In looking at this type of data, I've always been curious as to which comes first the price target or the price. As in do price targets follow a rise or drop in the price of a stock, or are stock prices actually influenced by the recommendations of an analyst? To help me look analyze this, I put
together a spreadsheet in Google Docs.
This spreadsheet has 3 different worksheets in it. Each of them are detailed below:
This worksheet makes the call to the Smart Money page. The call is made using the ImportHtml() function in cell B4. The url that is input to the function is a concatenation of the symbol and the base url for the Smart Money page. The results are then returned in columns B through G. In column H I then concatenate the data that I am interested in displaying in my Chart that will be on my Price Target worksheet. In column O I leverage a simple function where by I am calculating the average of the last 10 price targets. Again the purpose here is that I want to plot this as a simple moving average value in a chart.
This worksheet serves two purposes. The first is to access historical pricing data for the stock being analyzed from Yahoo Finance. This is accomplished by using the ImportData() function in cell A10 which is a concatenation of the base url from Yahoo Finance and the symbol being analyzed. We also pull in real time data from Yahoo which is being used in the header section of the following worksheet.
The PriceTarget worksheet is where the user specifies the symbol being analyzed in cell c2, and includes the Interactive Time Series google gadget. The data to be displayed in this gadget is pulled into columns H through L, which is pulled from both the Data and SmartMoney worksheet. The resulting chart shows the date as the x axis, price, price target, and moving average price target on the y axis. It also provides an overlay that displays the firm, their action, the resulting action, and the target price on the specific date.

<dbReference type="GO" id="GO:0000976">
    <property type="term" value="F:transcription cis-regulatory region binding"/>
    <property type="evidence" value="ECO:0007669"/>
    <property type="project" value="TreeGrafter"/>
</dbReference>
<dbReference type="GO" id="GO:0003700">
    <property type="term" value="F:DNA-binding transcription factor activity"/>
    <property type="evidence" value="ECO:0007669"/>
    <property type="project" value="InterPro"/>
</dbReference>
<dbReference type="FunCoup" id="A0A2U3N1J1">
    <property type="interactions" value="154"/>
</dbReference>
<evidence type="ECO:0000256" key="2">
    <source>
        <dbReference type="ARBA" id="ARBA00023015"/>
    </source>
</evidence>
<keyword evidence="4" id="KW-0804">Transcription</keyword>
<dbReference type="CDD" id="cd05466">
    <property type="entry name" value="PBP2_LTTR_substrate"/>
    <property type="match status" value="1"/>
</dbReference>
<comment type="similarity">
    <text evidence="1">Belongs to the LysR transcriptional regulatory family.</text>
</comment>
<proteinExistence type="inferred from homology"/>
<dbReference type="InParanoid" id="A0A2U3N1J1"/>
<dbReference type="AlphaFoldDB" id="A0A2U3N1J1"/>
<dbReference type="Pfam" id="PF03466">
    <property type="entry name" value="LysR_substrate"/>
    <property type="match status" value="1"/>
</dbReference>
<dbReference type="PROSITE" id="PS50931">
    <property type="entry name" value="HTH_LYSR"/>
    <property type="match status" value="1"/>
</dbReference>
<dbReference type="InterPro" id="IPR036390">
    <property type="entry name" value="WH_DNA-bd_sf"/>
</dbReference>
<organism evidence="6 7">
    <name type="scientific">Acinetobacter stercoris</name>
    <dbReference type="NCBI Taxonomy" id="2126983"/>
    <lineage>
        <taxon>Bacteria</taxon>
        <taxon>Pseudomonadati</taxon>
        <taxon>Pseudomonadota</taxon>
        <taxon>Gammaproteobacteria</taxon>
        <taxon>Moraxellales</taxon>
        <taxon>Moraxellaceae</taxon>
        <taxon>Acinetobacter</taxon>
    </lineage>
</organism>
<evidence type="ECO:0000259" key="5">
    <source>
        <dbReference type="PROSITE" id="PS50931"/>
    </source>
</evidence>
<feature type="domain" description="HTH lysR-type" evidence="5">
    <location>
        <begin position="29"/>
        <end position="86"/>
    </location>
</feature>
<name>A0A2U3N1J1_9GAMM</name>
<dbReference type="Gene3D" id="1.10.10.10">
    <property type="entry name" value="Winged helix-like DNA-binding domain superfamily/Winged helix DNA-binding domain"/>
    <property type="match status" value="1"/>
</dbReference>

One of the really nice features of this gadget is that you can filter the overlays that are displayed on the chart. So, if you just want to see price targets from UBS, you can set the filter accordingly. Same is true if you want to see just buy or sell actions. Essentially any text can be filtered on.
A screenshot of this spreadsheet is provided below / on the right.
One of the down sides I found of using the google gadget is that if the gadget is towards the top of your spreadsheet you can't see the menus of the spreadsheet as they always pop up behind the gadget. Same is true within the gadget itself. Also, I was extremely frustrated when trying to size the gadget appropriately as I got multiple errors when trying to resize the gadget. In the end I had to make multiple gradual size changes and it finally worked.
Now I can't say that I have answered my initial question, and I have a feeling the answer (as always) is going to be it depends. As in sometimes price follows price target, and other times price targets will follow price. But regardless it was an interesting exercise and hopefully provides an interesting example of how the Interactive Time Series gadget can be used in a spreadsheet.
This spreadsheet has been shared, and is accessible here:
It is also available as a template here:
Scroll down to see the Price Target template.
As always, please let me know what you think.